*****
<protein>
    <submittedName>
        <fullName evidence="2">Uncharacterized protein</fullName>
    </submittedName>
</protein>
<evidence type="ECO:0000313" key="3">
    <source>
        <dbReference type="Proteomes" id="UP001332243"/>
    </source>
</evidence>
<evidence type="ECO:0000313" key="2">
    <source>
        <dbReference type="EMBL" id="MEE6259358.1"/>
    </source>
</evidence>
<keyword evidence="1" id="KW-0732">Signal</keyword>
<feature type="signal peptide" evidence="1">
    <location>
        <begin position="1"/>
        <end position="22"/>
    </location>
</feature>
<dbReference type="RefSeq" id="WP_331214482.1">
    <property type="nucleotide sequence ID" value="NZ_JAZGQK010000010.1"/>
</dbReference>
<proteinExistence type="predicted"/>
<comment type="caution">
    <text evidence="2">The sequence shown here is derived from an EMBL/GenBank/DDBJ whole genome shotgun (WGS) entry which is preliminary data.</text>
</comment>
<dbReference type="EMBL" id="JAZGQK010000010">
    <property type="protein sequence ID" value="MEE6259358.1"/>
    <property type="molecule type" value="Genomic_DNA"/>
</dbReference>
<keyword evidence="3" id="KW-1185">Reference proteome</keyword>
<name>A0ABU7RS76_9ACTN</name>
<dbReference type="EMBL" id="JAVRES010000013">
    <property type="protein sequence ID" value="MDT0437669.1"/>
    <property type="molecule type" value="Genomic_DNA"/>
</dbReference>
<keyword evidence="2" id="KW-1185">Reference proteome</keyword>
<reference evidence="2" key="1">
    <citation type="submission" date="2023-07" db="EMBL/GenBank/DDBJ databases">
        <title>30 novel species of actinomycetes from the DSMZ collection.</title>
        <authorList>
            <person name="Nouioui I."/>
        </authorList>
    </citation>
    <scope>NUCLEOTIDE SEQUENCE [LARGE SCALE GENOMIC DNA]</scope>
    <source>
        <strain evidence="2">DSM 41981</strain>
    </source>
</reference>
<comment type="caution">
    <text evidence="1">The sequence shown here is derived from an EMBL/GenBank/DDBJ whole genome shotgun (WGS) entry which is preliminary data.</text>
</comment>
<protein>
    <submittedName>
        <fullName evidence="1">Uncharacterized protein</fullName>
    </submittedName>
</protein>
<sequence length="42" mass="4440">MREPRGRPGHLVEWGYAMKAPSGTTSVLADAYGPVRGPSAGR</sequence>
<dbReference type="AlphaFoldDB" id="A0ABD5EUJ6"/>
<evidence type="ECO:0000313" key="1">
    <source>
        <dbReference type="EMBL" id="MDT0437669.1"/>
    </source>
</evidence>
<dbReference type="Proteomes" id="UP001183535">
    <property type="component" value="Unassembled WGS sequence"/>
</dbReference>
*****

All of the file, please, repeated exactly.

<protein>
    <submittedName>
        <fullName evidence="2">Uncharacterized protein</fullName>
    </submittedName>
</protein>
<evidence type="ECO:0000313" key="3">
    <source>
        <dbReference type="Proteomes" id="UP001332243"/>
    </source>
</evidence>
<evidence type="ECO:0000313" key="2">
    <source>
        <dbReference type="EMBL" id="MEE6259358.1"/>
    </source>
</evidence>
<keyword evidence="1" id="KW-0732">Signal</keyword>
<feature type="signal peptide" evidence="1">
    <location>
        <begin position="1"/>
        <end position="22"/>
    </location>
</feature>
<dbReference type="RefSeq" id="WP_331214482.1">
    <property type="nucleotide sequence ID" value="NZ_JAZGQK010000010.1"/>
</dbReference>
<proteinExistence type="predicted"/>
<comment type="caution">
    <text evidence="2">The sequence shown here is derived from an EMBL/GenBank/DDBJ whole genome shotgun (WGS) entry which is preliminary data.</text>
</comment>
<dbReference type="EMBL" id="JAZGQK010000010">
    <property type="protein sequence ID" value="MEE6259358.1"/>
    <property type="molecule type" value="Genomic_DNA"/>
</dbReference>
<keyword evidence="3" id="KW-1185">Reference proteome</keyword>
<name>A0ABU7RS76_9ACTN</name>
<dbReference type="EMBL" id="JAVRES010000013">
    <property type="protein sequence ID" value="MDT0437669.1"/>
    <property type="molecule type" value="Genomic_DNA"/>
</dbReference>
<keyword evidence="2" id="KW-1185">Reference proteome</keyword>
<reference evidence="2" key="1">
    <citation type="submission" date="2023-07" db="EMBL/GenBank/DDBJ databases">
        <title>30 novel species of actinomycetes from the DSMZ collection.</title>
        <authorList>
            <person name="Nouioui I."/>
        </authorList>
    </citation>
    <scope>NUCLEOTIDE SEQUENCE [LARGE SCALE GENOMIC DNA]</scope>
    <source>
        <strain evidence="2">DSM 41981</strain>
    </source>
</reference>
<comment type="caution">
    <text evidence="1">The sequence shown here is derived from an EMBL/GenBank/DDBJ whole genome shotgun (WGS) entry which is preliminary data.</text>
</comment>
<protein>
    <submittedName>
        <fullName evidence="1">Uncharacterized protein</fullName>
    </submittedName>
</protein>
<sequence length="42" mass="4440">MREPRGRPGHLVEWGYAMKAPSGTTSVLADAYGPVRGPSAGR</sequence>
<dbReference type="AlphaFoldDB" id="A0ABD5EUJ6"/>
<evidence type="ECO:0000313" key="1">
    <source>
        <dbReference type="EMBL" id="MDT0437669.1"/>
    </source>
</evidence>
<dbReference type="Proteomes" id="UP001183535">
    <property type="component" value="Unassembled WGS sequence"/>
</dbReference>